Really happy to have spoken to Jen Williams on the Bestseller Experiment podcast this week. Not only is she an award-winning fantasy author and founder of the Super-Relaxed Fantasy Club, but she’s a jolly nice human being, too. I’ve been a fan of her stuff for a while, but if you’ve not read her before then check out The Ninth Rain, which kicks off her latest series. I’m convinced she’s invented a new genre: GrimFun – you heard it here first…
In this episode you will discover…
- Top tips for building and writing captivating characters
- When character should come before plot
- The importance of a complex villain and why even aliens have issues
- And how you can be super relaxed and meet your heroes
CLICK HERE to listen now!
Oh, and don’t forget to grab a copy of our book BACK TO REALITY now!
Just returned from enjoying Pixar’s Brave. An entertaining movie, if – oddly for Pixar – an entirely predictable one. The story lacked suspense or surprise, and got by on the charm of its characters and the stunning locations.
This movie was to represent many firsts for Pixar: first period piece, first female protagonist and first female director. But then about a year prior to release it was quietly announced that director Brenda Chapman was no longer working on the project (though she still retains a co-director credit). This is not an unusual move for Pixar. Ratatouille suffered a similar setback with the original director Jan Pinkava being replaced by Brad Bird, but it is perhaps more notable that in this case a woman was replaced by a man.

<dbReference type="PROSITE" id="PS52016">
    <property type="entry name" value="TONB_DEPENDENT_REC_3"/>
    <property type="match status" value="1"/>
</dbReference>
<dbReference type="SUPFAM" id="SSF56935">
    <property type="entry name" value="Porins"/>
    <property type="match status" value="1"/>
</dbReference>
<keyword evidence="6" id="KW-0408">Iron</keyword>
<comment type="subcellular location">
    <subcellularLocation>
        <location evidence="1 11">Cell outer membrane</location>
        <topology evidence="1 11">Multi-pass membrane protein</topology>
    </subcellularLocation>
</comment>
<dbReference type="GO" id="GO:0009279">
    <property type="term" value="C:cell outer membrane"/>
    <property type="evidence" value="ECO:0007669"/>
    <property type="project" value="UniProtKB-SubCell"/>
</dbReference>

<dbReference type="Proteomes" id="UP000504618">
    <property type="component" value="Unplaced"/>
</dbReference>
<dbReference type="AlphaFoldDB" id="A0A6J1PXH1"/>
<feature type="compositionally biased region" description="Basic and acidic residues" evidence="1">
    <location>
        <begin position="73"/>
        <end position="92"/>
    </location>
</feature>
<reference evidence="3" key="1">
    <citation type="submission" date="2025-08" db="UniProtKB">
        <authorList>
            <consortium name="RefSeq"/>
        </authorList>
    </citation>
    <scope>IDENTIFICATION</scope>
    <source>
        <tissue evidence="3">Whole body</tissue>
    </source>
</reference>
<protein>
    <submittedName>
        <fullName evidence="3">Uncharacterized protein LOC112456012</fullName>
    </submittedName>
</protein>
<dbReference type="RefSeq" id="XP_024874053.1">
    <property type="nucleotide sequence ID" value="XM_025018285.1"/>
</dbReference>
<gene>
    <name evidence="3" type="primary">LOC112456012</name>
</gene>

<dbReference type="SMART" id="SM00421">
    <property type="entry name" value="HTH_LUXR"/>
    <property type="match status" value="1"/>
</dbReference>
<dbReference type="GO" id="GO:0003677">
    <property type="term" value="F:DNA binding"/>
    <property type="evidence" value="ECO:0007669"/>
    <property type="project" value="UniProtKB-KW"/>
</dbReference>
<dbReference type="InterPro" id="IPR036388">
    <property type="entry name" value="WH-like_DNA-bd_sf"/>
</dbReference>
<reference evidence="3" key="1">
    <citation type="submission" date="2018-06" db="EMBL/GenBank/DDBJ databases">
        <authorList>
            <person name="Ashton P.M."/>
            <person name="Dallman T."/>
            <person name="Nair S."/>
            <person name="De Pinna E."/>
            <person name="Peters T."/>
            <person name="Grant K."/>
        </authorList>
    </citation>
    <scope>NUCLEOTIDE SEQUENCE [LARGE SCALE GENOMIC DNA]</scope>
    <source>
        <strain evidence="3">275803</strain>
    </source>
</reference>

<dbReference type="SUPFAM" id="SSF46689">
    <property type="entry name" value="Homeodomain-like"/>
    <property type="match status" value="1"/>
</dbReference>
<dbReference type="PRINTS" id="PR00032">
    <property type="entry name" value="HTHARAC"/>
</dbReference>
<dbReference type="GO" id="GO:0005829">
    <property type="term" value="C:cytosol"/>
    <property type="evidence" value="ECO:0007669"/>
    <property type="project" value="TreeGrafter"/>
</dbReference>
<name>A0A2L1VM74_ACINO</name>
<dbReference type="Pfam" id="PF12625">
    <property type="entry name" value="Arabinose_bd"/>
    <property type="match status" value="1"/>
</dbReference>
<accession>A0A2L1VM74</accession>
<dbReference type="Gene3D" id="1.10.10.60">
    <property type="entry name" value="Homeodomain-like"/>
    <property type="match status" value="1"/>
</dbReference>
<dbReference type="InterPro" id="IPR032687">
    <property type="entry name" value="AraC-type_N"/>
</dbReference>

In a recent piece in the New York Times, Chapman speaks for the first time of the heartbreak of being removed from Brave, and wonders how women can gain more positions of power in Hollywood. Pixar, for all its genius over the years, is starting to come across as a bit of a boys’ club, with no women whatsoever on the famed brain trust and one too many movies about Cars. Surely there must be a some women in the organisation who can add a few x chromosome into the brain trust mix?
I doubt the truth of what really happened will come out anytime soon, and it’s a fact of life that directors and writers are often fired from movie projects, particularly in the perilous world of animation where Directors’ Guild and WGA rules don’t seem to apply. But I wonder if Brenda Chapman’s more personal version of Brave might not have felt so pat, might not have been so obvious? Might it not, for all its flaws, have been more interesting?